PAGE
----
WHY WE SUFFER

IMG_1550.JPG

As Mitch began to drift away, I would look at him with deep sorrow in my heart. I desperately wanted to scoop him up in my arms and take him to someplace safe. A place like the children’s books we often read to him – a place of hope and happiness, joy and dreams. My little boy once glowing bright with laughter and childhood had become a dim candle about to flicker out. The light in his countenance had been growing dimmer by the day, and I was greatly pained therewith. When I took this photo I had the distinct impression we were no longer counting the days, but the hours.

I remember cuddling next to my son just after I took this photo. I held him gently but firmly and said, “I am so sorry this is happening, son. You are so brave. I think sometimes God sends us the little ones like you to teach us grown-ups what it means to be truly grown up. And Mitch, when I grow up, I want to be just like you.” Mitch squeezed my hand and smiled softly. I kissed his cheek and held him close to my chest as he drifted away, soft as a feather, into an afternoon nap.

While Mitch slept, I wept.

I wept so hard the bed was shaking, and I worried I would wake him. The grief I knew then was but a foretaste of the grief to come. It turns out death was the easy part … for I'd soon experience a kind of bewilderment, emptiness and longing that would become a more painful hell.

I learned long ago it isn't productive to raise my fist to the heavens and wonder why we suffer. Instead, I learned to turn my ear heavenward; to listen for secrets to the soul and learn what I was meant to learn. Too often people get hung up on asking the wrong questions – and therefore get no answers. They ask “why would God do this?” When we hurt, it can be tempting to shake our fists at the Universe and bemoan our circumstance as though we’re being singled out or treated unfairly. But the last time I checked, life isn't fair, and it rains on the just and unjust. Why should we be the only exception? The other day I learned over 150,000 people die each day. Countless others will suffer all manner of afflictions. In the few minutes it might take to shake our fist and complain about our own lives, hundreds of people will have passed from this life to the next, and a great many more will mourn their absence. The world is filled with grief and suffering. Some sorrows we bring upon ourselves. Other suffering just happens, whether from an act of God or simply life in motion.

At least for me, I've come to discover suffering and sorrow are an important part of life’s learnings. Any more I worry less about the origins of my sorrows – for what difference would it make? Surely God isn’t caught off guard or surprised by the events in our lives. Whether He’s the author of some of our sorrows, as a divine teacher, or simply a patient tutor as we struggle with life in motion … He could change the course of our sorrows if He wanted to. The fact He often doesn't sends a compelling message. The question I ask myself is, “Am I listening?”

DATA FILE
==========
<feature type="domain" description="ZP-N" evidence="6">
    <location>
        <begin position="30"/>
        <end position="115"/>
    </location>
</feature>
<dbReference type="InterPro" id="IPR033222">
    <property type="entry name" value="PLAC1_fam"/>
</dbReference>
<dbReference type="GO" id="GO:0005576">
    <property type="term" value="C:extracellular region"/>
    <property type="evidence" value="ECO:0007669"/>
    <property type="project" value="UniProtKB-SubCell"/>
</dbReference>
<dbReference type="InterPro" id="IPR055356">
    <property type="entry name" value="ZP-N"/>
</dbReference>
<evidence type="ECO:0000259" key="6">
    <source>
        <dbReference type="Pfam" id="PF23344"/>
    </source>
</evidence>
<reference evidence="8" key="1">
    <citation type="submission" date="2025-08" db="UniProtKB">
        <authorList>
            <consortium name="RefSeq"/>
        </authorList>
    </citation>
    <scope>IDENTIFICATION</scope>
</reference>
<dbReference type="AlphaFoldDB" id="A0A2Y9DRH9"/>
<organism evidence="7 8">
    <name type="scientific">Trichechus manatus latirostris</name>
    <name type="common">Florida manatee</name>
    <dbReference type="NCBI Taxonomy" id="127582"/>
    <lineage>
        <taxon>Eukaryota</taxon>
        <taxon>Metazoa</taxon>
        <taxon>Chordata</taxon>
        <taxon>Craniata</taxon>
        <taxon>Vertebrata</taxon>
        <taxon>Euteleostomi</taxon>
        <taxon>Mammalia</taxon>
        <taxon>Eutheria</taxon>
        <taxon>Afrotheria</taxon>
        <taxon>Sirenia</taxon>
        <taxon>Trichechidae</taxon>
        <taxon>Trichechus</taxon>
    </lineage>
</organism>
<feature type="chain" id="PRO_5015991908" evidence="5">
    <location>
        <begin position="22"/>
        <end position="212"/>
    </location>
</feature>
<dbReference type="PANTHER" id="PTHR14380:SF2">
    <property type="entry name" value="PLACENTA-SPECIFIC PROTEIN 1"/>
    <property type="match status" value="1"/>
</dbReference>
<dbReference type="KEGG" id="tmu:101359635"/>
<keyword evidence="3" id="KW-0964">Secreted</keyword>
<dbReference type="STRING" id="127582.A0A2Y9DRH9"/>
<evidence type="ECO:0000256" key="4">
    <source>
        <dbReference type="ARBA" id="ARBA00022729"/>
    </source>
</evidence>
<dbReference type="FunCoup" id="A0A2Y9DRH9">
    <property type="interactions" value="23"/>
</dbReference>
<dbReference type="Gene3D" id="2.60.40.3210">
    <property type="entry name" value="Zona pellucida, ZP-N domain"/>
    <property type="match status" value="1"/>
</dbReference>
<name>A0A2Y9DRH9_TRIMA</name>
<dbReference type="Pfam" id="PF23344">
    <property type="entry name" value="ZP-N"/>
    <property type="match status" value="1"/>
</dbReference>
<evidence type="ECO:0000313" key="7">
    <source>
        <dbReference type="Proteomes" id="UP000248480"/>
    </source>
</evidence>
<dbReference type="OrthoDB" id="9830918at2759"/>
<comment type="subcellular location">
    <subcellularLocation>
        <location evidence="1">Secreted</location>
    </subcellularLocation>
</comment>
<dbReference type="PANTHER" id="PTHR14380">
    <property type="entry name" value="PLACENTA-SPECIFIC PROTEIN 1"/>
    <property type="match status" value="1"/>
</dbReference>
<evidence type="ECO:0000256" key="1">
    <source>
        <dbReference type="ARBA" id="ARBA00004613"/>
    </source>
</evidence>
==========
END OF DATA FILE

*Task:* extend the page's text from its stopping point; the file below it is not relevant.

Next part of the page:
On this sacred weekend, I reflect on life’s crucibles and am grateful; not grateful that we suffer, but because we can be made better because of it.
— Christopher M. Jones | Mitchell's Journey

So, as I laid next to my dying son, weeping in the deepest of grief, I felt a pain beyond description that left my soul weary, bruised and weak. I didn't want my little boy to go, for he was my tender son and I loved him so. Though I prayed mightily for his safe return, the answer I received was “No, my son, for there are things you must learn.”

Thus began my journey with grief, down a bewildering path in search of relief. And though I still hear the deafening sound of death’s terrible toll, I have come to understand our mortal bodies are but clothing to the soul.

On this sacred weekend, I reflect on life’s crucibles and am grateful; not grateful that we suffer, but because we can be made better because of it.

MySonLives_J34A9323_Second Pass3_TIFF_NO TEXT.jpg


SOME THINGS ARE FOREVER

I had lunch with an old friend recently and he shared a sacred moment he had during a time of deep personal struggle. I grabbed a napkin and quickly wrote his words down. He said, “I wept because I knew it wouldn’t last.” I was struck by the haunting truth of those words. Indeed, moments never last. Health and youthful beauty fade, over time. Even life doesn’t last. If my son’s journey through life and death has taught me anything, it’s that virtually everything ends, in the end. At the same time, I’ve discovered some things are forever.

... life doesn’t need to be perfect to be beautiful - and even in our sorrow, we can find deep joy.
— Christopher M. Jones | Mitchell's Journey